> > Sent: Thursday, January 21, 2021 7:02 PM
> > To: i-d-announce@ietf.org
> > Cc: tcpm@ietf.org
> > Subject: I-D Action: draft-ietf-tcpm-rfc793bis-20.txt
> >
> >
> > A New Internet-Draft is available from the on-line Internet-Drafts directories.
> > This draft is a work item of the TCP Maintenance and Minor Extensions WG of the IETF.
> >
> >         Title           : Transmission Control Protocol (TCP) Specification
> >         Author          : Wesley M. Eddy
> >         Filename        : draft-ietf-tcpm-rfc793bis-20.txt
> >         Pages           : 110
> >         Date            : 2021-01-21
> >
> > Abstract:
> >    This document specifies the Transmission Control Protocol (TCP).  TCP
> >    is an important transport layer protocol in the Internet protocol
> >    stack, and has continuously evolved over decades of use and growth of
> >    the Internet.  Over this time, a number of changes have been made to
> >    TCP as it was specified in RFC 793, though these have only been
> >    documented in a piecemeal fashion.  This document collects and brings
> >    those changes together with the protocol specification from RFC 793.
> >    This document obsoletes RFC 793, as well as RFCs 879, 2873, 6093,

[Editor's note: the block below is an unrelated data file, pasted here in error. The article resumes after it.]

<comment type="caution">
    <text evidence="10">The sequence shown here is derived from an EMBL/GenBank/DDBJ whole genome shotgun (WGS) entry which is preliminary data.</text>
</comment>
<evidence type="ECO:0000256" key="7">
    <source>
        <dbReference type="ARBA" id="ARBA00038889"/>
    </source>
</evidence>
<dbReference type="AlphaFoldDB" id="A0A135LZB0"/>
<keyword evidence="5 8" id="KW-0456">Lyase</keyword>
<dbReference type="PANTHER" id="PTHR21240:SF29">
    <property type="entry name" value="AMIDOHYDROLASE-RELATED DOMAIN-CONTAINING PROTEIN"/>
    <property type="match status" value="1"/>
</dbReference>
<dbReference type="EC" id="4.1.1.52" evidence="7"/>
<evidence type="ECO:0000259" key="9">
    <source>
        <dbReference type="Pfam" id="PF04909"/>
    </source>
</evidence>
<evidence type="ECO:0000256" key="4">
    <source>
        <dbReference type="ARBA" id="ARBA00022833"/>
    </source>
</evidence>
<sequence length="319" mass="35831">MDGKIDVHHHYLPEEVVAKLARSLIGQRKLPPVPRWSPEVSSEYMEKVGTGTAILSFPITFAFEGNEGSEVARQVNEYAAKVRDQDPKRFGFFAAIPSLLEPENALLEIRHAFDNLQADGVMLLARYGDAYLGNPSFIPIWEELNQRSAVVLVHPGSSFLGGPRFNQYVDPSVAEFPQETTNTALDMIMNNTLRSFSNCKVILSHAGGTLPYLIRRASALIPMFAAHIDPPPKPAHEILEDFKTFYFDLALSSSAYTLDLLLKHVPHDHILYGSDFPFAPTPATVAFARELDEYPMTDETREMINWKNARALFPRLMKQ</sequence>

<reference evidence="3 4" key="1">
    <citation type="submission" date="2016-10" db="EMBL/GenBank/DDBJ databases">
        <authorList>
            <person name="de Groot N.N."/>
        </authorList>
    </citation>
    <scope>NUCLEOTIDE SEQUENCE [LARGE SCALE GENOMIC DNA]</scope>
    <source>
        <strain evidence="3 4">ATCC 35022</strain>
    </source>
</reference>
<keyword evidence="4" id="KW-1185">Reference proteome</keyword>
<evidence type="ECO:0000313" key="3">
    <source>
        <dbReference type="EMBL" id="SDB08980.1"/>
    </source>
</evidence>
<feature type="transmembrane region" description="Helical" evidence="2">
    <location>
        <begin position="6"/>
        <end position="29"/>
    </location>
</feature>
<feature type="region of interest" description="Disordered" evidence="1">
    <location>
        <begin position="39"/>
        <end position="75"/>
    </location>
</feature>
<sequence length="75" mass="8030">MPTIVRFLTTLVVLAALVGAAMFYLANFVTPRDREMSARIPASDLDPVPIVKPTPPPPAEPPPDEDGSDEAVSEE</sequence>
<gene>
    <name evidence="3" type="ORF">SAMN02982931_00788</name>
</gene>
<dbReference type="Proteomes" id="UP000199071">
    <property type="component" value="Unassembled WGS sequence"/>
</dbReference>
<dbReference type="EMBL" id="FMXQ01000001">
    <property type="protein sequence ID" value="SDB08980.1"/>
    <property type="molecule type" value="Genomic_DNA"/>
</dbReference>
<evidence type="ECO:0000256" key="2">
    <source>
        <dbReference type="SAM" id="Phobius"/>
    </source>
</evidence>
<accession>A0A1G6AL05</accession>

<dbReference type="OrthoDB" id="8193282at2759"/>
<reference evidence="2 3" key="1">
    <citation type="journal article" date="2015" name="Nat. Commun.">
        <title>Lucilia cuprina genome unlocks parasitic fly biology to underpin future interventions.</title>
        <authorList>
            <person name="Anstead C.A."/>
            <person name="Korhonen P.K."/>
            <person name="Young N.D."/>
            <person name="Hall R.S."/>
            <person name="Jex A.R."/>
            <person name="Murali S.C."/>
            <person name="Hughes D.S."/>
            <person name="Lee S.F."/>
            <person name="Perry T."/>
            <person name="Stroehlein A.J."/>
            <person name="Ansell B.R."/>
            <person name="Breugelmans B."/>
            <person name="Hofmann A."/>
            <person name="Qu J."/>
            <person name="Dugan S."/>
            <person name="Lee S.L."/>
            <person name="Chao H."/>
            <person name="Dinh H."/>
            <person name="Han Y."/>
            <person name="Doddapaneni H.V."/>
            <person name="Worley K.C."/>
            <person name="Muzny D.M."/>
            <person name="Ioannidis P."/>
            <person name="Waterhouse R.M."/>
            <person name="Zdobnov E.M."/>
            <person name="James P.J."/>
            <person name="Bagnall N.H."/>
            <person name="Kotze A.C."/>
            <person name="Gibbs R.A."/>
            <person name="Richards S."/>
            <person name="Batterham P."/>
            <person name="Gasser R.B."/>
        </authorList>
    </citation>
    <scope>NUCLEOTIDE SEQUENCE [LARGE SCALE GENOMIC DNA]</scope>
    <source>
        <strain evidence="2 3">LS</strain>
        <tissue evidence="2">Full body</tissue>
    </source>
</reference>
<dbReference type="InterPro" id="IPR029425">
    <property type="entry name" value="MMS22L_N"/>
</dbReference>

> >    6429, 6528, and 6691 that updated parts of RFC 793.  It updates RFC
> >    1122, and should be considered as a replacement for the portions of
> >    that document dealing with TCP requirements.  It also updates RFC
> >    5961 by adding a small clarification in reset handling while in the
> >    SYN-RECEIVED state.  The TCP header control bits from RFC 793 have
> >    also been updated based on RFC 3168.
> >
> >    RFC EDITOR NOTE: If approved for publication as an RFC, this should
> >    be marked additionally as "STD: 7" and replace RFC 793 in that role.
> >
> >
> > The IETF datatracker status page for this draft is:
> > https://datatracker.ietf.org/doc/draft-ietf-tcpm-rfc793bis/
> >
> > There are also htmlized versions available at:
> > https://tools.ietf.org/html/draft-ietf-tcpm-rfc793bis-20
> > https://datatracker.ietf.org/doc/html/draft-ietf-tcpm-rfc793bis-20
> >
> > A diff from the previous version is available at:
> > https://www.ietf.org/rfcdiff?url2=draft-ietf-tcpm-rfc793bis-20
> >
> >
> > Please note that it may take a couple of minutes from the time of submission
> > until the htmlized version and diff are available at tools.ietf.org.
> >
> > Internet-Drafts are also available by anonymous FTP at:
> > ftp://ftp.ietf.org/internet-drafts/
> >
> >
> > _______________________________________________
> > I-D-Announce mailing list
> > I-D-Announce@ietf.org
> > https://www.ietf.org/mailman/listinfo/i-d-announce
> > Internet-Draft directories: http://www.ietf.org/shadow.html
> > or ftp://ftp.ietf.org/ietf/1shadow-sites.txt
> >